It is a part of the presentation layer. It is often useful to restructure, combine or merge data before presenting it to the end user, in order to make it more user-friendly. Another function in this layer is to obscure API end-points, store secret keys, etc. But this level should never contain any business logic, and in my opinion, never access a database directly - other than content databases explicitly made for the purpose of serving front-end with text, pictures or other content, or cache databases, like Redis or similar.

Since this is not a part of the processing layer, or is communicating with the data layer, and does not contain any business logic this is merely a proxy, not a back end.

It is possible to integrate these proxies directly into the data layer, but just because something is possible, doesn't necessarily make it the best idea; it would raise a lot of issues regarding security, monitoring and access management to your data.

So my claim is: Are you developing front end code and creating a proxy in Ktor, Node.js, Django or any framework like that, you're still a front end developer. And it's nothing wrong with that - we need developers specialized in the different parts of the front end as well.

Impossible to learn more than one stack?

Of course, it's not impossible to learn more than one stack. Personally, I know several developers that have been developing both in front end and back end. And there is no problem for a developer to learn several different languages, frameworks and environments.

However, I also do mean that someone will probably not be an expert in both parts of the development lifecycle, just as I would not have the capacity to be a great front end developer in addition to my current knowledge and skillset. It is just a completely different way of thinking, working and developing code and architecture. As a specialist in your stack, you would also do a much better job than someone being a generalist. My claim is that the saying "Jack of all trades, master of none" also applies to development stacks.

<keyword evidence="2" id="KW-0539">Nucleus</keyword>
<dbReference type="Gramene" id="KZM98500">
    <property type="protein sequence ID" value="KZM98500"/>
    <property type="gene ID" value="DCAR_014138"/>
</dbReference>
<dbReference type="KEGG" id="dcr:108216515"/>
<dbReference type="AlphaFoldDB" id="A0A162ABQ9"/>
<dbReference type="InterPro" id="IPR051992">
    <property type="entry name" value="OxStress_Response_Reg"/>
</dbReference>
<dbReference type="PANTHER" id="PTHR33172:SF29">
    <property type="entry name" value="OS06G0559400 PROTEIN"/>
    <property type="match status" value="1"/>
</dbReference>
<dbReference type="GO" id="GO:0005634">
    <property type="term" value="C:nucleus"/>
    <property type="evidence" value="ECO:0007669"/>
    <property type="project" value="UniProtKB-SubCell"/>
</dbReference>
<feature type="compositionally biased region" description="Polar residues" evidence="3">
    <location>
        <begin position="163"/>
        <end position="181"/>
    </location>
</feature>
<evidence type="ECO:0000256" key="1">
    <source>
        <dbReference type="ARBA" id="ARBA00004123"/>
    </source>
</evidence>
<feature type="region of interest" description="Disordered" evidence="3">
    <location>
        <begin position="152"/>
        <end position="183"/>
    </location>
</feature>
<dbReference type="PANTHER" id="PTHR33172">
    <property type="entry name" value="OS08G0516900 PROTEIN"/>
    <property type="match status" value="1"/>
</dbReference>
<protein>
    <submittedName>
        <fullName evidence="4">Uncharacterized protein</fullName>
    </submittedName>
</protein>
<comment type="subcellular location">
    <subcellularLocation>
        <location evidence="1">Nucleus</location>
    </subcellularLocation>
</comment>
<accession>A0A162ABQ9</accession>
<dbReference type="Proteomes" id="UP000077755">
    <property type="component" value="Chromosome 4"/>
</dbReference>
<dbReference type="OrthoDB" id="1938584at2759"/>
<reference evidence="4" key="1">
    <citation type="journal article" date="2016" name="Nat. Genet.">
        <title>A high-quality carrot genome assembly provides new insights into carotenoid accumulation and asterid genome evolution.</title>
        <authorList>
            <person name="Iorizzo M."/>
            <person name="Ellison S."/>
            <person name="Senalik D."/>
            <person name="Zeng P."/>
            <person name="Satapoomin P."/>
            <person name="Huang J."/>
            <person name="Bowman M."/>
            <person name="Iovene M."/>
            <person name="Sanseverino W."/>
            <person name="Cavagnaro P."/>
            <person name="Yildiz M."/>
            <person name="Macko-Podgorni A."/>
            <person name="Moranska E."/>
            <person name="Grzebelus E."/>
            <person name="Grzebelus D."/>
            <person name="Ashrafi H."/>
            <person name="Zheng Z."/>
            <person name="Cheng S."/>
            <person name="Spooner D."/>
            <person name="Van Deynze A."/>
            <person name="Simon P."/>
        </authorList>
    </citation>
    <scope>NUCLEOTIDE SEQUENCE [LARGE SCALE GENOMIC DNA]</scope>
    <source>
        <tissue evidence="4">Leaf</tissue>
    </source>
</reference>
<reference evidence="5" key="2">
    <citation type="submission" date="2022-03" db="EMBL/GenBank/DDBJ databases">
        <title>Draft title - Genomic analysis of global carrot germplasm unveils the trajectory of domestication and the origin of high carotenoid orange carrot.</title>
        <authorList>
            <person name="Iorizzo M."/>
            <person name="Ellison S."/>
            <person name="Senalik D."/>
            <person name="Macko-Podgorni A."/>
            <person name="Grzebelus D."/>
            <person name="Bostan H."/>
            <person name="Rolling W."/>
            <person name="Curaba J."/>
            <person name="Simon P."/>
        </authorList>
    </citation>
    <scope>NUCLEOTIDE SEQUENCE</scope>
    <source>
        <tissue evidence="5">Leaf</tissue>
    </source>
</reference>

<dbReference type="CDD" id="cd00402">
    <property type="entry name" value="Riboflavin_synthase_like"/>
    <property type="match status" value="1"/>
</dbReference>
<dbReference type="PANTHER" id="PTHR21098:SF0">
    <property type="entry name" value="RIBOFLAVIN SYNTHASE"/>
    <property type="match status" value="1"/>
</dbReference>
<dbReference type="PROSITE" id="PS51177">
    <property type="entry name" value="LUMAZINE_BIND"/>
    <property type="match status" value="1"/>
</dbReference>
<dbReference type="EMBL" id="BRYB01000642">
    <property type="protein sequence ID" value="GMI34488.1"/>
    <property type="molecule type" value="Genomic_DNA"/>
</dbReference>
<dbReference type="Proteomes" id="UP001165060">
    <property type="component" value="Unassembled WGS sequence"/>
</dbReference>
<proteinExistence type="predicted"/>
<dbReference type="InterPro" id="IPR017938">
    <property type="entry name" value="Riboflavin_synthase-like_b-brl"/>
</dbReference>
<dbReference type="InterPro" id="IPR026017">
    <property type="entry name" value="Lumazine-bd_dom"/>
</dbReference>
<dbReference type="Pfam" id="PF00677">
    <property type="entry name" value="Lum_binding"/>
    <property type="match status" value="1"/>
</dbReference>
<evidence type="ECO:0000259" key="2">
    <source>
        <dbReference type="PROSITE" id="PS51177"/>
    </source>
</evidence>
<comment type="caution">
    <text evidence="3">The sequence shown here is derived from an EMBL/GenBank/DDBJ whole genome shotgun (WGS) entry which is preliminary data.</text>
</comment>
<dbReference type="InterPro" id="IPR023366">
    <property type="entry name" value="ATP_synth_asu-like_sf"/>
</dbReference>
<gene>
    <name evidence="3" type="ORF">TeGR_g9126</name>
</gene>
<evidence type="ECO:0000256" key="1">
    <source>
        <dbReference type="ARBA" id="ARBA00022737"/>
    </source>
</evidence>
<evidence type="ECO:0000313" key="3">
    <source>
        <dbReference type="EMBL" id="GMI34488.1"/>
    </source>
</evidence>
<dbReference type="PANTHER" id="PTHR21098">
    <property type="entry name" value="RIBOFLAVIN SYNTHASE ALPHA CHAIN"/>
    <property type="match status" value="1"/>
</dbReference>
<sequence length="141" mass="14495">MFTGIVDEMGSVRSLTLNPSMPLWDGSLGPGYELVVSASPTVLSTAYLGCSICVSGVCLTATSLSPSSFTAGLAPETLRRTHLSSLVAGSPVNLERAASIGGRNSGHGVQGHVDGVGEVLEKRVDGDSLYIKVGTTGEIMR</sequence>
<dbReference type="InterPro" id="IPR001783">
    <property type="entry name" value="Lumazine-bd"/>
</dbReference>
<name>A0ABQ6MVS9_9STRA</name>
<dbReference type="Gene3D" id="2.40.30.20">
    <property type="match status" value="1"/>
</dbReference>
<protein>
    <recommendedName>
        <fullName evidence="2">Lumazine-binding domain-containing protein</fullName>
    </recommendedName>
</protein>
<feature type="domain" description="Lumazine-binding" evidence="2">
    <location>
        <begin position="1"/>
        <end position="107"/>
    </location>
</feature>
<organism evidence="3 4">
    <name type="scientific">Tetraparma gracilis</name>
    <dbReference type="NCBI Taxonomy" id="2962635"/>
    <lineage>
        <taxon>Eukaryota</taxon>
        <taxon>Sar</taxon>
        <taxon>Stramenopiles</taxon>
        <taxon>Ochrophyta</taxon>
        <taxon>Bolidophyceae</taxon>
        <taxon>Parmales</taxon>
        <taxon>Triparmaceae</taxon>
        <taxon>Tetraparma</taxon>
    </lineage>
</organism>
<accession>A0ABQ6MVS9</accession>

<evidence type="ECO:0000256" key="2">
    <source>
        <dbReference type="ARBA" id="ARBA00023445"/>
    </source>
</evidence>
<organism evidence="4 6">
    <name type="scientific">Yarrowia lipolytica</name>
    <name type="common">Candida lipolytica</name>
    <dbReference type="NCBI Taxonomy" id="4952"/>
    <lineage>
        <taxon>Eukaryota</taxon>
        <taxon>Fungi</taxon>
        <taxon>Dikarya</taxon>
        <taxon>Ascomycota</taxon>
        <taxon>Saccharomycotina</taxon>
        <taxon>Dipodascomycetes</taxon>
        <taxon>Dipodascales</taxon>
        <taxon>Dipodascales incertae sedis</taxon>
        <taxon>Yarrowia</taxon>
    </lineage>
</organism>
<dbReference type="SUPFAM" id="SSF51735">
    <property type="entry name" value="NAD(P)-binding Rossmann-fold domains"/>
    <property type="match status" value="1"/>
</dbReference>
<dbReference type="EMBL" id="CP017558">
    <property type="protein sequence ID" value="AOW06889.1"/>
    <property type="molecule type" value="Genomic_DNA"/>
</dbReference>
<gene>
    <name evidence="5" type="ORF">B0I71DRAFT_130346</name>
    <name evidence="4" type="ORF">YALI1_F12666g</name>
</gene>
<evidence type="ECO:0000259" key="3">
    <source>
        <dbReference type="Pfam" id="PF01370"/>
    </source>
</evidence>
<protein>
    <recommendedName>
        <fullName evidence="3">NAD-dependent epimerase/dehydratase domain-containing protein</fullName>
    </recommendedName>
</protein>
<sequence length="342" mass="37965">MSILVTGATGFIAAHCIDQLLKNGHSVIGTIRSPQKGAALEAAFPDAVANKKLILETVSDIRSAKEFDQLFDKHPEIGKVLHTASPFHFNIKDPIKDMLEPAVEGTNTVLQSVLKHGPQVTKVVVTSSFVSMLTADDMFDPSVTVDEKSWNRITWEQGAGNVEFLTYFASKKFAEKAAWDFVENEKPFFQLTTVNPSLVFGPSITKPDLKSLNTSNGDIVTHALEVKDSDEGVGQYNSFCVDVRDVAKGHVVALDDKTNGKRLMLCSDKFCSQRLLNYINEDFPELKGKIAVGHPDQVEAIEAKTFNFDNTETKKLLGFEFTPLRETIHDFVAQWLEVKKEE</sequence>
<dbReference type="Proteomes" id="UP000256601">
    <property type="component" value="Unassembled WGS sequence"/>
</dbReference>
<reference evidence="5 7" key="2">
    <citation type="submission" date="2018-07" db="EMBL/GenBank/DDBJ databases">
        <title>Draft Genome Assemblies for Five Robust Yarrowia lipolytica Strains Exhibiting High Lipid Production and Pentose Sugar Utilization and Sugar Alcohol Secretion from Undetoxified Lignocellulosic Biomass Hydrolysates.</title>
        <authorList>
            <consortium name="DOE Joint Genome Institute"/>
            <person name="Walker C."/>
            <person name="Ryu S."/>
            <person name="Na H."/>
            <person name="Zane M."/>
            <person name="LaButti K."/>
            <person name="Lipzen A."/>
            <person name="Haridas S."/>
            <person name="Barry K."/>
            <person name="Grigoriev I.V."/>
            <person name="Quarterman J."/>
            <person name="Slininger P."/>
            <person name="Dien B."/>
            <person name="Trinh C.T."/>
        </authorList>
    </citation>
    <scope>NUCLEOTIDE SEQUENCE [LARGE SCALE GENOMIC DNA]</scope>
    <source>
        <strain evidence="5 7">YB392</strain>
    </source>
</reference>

Note that I am not saying that one stack is "better", harder, more difficult, more prestigious or anything like that. They're just different, and we need to get the descriptions right. Or else, it would be impossible to know what one means when saying back end. Are you talking about your front end's proxies or the company's common APIs, internal data transfers and event-handling architecture?

If you got the choice

Finally, a question to anyone who knows both stacks: If you were given a choice, what stack to stick with for the rest of your career, that wouldn't be a difficult question, would it? If you're being totally honest? Of course, we all have a favourite, no matter which one that is. But there are some things we are more happy working with than others.

When all that is said: I hope you find the stack, the framework and the language you really love and look forward to keep learning more about, because development is fun!